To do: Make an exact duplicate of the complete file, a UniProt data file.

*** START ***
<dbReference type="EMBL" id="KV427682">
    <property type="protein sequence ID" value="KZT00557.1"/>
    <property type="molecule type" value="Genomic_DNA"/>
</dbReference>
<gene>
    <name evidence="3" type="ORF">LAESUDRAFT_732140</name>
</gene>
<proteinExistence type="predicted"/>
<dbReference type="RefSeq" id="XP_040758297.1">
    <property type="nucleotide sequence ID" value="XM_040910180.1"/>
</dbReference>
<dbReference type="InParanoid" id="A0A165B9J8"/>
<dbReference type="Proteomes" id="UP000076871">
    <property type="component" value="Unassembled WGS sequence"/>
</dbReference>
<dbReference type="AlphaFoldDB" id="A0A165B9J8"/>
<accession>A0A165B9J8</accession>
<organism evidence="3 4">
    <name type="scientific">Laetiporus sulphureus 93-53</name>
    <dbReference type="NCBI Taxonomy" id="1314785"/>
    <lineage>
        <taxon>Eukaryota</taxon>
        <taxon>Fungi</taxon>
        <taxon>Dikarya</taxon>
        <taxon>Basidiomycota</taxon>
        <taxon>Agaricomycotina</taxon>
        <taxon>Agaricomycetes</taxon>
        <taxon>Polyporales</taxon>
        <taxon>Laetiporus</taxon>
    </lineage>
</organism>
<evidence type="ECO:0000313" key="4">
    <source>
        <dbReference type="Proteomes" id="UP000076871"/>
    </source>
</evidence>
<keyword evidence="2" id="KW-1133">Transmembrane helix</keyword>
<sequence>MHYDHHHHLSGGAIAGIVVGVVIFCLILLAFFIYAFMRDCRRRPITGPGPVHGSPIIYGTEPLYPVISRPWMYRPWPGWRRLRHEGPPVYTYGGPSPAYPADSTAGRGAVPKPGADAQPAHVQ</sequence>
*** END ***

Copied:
<dbReference type="EMBL" id="KV427682">
    <property type="protein sequence ID" value="KZT00557.1"/>
    <property type="molecule type" value="Genomic_DNA"/>
</dbReference>
<gene>
    <name evidence="3" type="ORF">LAESUDRAFT_732140</name>
</gene>
<proteinExistence type="predicted"/>
<dbReference type="RefSeq" id="XP_040758297.1">
    <property type="nucleotide sequence ID" value="XM_040910180.1"/>
</dbReference>
<dbReference type="InParanoid" id="A0A165B9J8"/>
<dbReference type="Proteomes" id="UP000076871">
    <property type="component" value="Unassembled WGS sequence"/>
</dbReference>
<dbReference type="AlphaFoldDB" id="A0A165B9J8"/>
<accession>A0A165B9J8</accession>
<organism evidence="3 4">
    <name type="scientific">Laetiporus sulphureus 93-53</name>
    <dbReference type="NCBI Taxonomy" id="1314785"/>
    <lineage>
        <taxon>Eukaryota</taxon>
        <taxon>Fungi</taxon>
        <taxon>Dikarya</taxon>
        <taxon>Basidiomycota</taxon>
        <taxon>Agaricomycotina</taxon>
        <taxon>Agaricomycetes</taxon>
        <taxon>Polyporales</taxon>
        <taxon>Laetiporus</taxon>
    </lineage>
</organism>
<evidence type="ECO:0000313" key="4">
    <source>
        <dbReference type="Proteomes" id="UP000076871"/>
    </source>
</evidence>
<keyword evidence="2" id="KW-1133">Transmembrane helix</keyword>
<sequence>MHYDHHHHLSGGAIAGIVVGVVIFCLILLAFFIYAFMRDCRRRPITGPGPVHGSPIIYGTEPLYPVISRPWMYRPWPGWRRLRHEGPPVYTYGGPSPAYPADSTAGRGAVPKPGADAQPAHVQ</sequence>